One drug is 'new hope' for three killer infections
One drug can treat three deadly and neglected infections - Chagas disease, leishmaniasis and sleeping sickness - animal studies show.
It has been described as a "new hope" for tackling the parasitic infections which affect millions of people in the poorest parts of the world.
The discovery, reported in the journal Nature, was made by testing three million compounds.
The new drug is now entering safety tests before human trials.
The three diseases are all caused by similar parasites, leading scientists to believe one therapy might be useful against the trio.
- Sleeping sickness is caused by the Trypanosoma brucei parasite, which is spread by the bite of the tsetse fly. The disease is officially known as Human African trypanosomiasis, but takes its more common name from the coma that results when the parasite penetrates the brain. It is found in sub-Saharan Africa.
- Chagas disease - or America trypanosomiasis - is caused by the Trypansosoma cruzi parasite. It can cause the heart and digestive system to become enlarged, which can be deadly. The "kissing" or "assassin" bug spreads the parasite. Chagas mostly affects people in Latin America, but has now spread to other continents.
- Leishmaniasis is caused by infection with Leishmania parasites and is spread by the bite of sandflies. It causes a wide range of symptoms depending on which part of the body is infected, ranging from anaemia and fever to the total destruction of the lining of the nose, mouth and throat. It is found in the Americas, Africa and Asia.
Combined, the three parasites infect 20 million people and kill 50,000 each year, the research team said.
While there are some drugs to treat the infections, they are expensive and toxic and often need to be given via an intravenous drip, making them impractical in poor regions.
The researchers tested three million compounds, made by the pharmaceutical company Novartis, to find those that could kill multiple parasites in the laboratory.
One was then used as the basis of thousands of modifications to make the original 20 times more potent.
Tests then showed the upgrade - codenamed GNF6702 - could treat Trypanosoma brucei, Trypansosoma cruzi and Leishmania infections in mice.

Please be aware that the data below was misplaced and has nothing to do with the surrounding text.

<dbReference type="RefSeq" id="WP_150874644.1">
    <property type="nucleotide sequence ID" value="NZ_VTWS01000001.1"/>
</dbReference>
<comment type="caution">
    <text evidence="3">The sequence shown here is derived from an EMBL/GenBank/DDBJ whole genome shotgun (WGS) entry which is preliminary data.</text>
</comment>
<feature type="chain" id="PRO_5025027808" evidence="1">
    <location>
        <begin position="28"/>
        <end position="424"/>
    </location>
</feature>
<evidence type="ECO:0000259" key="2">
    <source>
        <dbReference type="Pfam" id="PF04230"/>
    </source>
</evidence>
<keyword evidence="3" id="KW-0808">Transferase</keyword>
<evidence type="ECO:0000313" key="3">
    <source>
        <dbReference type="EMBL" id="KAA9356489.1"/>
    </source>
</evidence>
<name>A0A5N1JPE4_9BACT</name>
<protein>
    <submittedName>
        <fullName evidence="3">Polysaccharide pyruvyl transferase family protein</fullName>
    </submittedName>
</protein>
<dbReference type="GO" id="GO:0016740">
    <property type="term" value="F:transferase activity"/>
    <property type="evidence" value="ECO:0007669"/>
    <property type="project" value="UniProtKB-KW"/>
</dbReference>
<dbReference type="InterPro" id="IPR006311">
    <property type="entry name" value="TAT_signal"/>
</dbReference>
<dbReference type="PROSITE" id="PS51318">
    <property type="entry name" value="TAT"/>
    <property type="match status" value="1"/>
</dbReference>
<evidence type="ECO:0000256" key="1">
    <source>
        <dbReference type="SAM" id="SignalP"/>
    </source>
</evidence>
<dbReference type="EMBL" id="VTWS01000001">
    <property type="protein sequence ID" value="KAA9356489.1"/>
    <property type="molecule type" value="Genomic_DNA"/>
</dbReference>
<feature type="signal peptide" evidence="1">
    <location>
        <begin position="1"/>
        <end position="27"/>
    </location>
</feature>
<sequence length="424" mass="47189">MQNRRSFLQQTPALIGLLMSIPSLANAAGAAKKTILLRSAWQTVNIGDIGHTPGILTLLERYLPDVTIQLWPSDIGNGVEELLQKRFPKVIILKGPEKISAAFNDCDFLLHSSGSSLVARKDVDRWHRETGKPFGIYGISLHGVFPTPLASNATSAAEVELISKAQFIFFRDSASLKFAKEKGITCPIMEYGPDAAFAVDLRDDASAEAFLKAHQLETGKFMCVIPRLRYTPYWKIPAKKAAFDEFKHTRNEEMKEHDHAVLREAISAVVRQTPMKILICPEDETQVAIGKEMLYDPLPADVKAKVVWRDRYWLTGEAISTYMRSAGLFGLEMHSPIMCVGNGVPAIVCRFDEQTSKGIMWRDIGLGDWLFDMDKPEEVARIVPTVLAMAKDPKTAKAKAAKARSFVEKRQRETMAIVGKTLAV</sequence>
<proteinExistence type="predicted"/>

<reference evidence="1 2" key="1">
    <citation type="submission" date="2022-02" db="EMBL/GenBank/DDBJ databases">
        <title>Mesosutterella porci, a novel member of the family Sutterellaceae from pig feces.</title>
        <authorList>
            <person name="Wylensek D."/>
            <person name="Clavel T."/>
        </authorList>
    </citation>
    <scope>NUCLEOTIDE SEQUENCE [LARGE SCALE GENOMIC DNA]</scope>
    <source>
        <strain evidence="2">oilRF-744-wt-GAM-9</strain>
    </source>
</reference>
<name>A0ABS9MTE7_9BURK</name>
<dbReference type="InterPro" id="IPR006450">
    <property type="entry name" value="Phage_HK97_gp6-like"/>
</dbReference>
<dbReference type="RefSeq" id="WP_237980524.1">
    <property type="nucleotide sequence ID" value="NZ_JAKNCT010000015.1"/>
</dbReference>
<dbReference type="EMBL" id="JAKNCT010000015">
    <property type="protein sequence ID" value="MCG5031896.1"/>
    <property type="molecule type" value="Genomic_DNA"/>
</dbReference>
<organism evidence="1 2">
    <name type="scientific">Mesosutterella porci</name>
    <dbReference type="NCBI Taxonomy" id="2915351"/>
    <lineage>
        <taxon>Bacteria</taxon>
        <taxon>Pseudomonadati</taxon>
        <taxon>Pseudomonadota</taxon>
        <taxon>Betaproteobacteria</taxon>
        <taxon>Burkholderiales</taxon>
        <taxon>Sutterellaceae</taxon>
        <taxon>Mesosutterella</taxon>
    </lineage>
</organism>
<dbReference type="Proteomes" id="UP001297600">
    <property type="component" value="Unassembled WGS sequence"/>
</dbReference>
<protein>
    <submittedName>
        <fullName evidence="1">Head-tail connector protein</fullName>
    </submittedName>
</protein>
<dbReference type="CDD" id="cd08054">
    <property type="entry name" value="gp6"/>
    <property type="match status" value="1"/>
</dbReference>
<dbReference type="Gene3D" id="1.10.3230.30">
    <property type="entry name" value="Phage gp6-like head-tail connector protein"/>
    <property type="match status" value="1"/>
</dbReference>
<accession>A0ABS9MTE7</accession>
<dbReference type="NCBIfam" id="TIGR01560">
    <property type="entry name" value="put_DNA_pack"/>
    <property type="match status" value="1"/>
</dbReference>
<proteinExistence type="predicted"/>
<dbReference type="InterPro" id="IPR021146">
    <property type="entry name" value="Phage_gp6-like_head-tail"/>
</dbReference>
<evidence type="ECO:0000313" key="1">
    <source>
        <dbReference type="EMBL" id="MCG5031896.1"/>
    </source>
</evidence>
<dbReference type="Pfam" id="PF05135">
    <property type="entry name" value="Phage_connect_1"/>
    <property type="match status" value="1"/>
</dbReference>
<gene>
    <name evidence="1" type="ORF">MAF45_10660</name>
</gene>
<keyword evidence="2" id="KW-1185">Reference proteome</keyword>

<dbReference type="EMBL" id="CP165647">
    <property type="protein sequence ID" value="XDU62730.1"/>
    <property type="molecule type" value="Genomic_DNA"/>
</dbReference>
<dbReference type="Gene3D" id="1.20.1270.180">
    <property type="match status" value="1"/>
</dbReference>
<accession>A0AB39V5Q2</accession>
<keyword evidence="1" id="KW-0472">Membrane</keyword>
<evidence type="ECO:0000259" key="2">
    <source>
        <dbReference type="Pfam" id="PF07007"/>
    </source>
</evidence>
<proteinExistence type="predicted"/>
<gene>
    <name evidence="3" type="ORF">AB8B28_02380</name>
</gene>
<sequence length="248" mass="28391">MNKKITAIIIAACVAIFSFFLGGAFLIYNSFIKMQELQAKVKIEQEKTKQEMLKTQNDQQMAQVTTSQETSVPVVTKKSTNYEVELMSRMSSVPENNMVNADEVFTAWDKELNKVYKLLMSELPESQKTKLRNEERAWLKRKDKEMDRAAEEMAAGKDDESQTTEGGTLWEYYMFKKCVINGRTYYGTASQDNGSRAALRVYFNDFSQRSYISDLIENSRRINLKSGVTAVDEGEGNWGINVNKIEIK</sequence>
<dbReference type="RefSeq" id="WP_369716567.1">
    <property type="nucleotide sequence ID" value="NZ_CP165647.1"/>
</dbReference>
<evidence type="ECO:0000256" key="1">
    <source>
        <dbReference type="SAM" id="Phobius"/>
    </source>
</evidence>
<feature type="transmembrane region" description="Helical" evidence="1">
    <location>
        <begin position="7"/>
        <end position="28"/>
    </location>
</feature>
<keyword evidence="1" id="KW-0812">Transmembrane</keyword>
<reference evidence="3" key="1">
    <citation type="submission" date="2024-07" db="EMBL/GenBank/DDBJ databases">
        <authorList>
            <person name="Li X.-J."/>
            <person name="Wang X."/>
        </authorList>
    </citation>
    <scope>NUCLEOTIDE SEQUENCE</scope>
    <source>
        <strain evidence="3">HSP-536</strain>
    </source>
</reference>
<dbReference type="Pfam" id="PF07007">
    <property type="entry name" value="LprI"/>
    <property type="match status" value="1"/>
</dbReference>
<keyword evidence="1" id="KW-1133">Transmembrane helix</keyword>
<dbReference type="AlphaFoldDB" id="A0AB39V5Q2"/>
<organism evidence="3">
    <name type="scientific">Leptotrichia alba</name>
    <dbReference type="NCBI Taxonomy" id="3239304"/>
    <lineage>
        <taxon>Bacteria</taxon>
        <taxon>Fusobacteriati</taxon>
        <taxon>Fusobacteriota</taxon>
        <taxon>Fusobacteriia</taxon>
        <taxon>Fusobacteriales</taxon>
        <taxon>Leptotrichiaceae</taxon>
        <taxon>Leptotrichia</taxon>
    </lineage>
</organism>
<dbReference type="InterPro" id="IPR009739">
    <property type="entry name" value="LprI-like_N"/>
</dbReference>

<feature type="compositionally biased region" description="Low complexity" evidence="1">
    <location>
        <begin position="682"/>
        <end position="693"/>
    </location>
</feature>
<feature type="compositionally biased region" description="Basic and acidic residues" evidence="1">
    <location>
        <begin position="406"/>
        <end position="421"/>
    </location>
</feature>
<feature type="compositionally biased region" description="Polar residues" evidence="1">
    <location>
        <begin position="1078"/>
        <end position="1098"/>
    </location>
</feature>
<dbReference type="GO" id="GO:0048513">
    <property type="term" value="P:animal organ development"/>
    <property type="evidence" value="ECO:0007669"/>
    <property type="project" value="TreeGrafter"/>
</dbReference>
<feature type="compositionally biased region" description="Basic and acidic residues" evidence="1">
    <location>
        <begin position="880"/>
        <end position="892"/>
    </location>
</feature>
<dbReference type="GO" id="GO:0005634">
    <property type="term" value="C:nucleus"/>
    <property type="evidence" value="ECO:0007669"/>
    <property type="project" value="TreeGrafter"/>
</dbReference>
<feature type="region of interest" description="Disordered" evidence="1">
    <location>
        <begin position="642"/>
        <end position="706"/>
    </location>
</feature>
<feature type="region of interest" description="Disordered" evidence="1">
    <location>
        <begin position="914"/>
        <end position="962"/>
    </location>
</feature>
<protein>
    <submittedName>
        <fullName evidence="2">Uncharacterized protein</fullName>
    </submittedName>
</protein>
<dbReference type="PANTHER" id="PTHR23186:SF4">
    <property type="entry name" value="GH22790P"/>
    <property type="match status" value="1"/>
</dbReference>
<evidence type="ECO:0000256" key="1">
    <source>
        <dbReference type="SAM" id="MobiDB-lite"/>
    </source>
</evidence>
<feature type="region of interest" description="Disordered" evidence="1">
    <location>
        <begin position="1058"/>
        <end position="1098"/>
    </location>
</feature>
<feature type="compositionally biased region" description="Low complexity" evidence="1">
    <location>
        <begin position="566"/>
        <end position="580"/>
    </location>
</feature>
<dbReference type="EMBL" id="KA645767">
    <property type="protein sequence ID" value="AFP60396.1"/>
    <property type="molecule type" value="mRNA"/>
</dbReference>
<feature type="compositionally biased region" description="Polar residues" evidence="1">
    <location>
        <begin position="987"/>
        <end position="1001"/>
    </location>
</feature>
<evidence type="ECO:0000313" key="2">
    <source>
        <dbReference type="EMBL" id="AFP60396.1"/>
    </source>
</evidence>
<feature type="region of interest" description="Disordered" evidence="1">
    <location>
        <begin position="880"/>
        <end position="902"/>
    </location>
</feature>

Dr Elmarie Myburgh, one of the researchers based at the University of York, told the BBC News website: "What makes it special is the fact it is targeting all three parasites. That's the first time it has been done, so it is quite special.
"To me this is obviously a big deal, I'm in this field to try and make a difference, to get to a cure, and we're working hard in the hope that it gets to patients.
"There's been very little incentive to spend a lot of money on these diseases as they affect a very poor, and yet large, population."
Further refinements to the compound are taking place as the researchers ensure it is safe before starting human trials.
The drug works by attacking the parasites' proteasomes. The structures recycle waste proteins in the parasite.
But crucially the chemical does not affect similar processes in mammalian cells.
Richard Glynne, from the Genomics Institute of the Novartis Research Foundation, told the BBC that attacking the proteasome was "not by design, more by serendipity".
It had been thought the proteasome was too similar across all species to develop a drug that would not be toxic to the patient.
However, he said there may ultimately need to be three separate drugs: "It may be a single drug for all three diseases may not be the best strategy.
"The biology of the diseases is different. For example in sleeping sickness the parasite is in the brain, so you need a drug that gets into the brain, so there are tweaks that may be required."
Dr Stephen Caddick, the director of innovation at the Wellcome Trust research charity which helped fund the study, told the BBC News website: "These are pretty nasty, highly prevalent parasites and affect people living in the most poverty-stricken parts of world. We need to make more progress.
"We continually face challenges getting medicines to those people and making affordable medicines is an important first step.
"This is quite an important piece of research, I'm excited by it, but there's still a long way to go."
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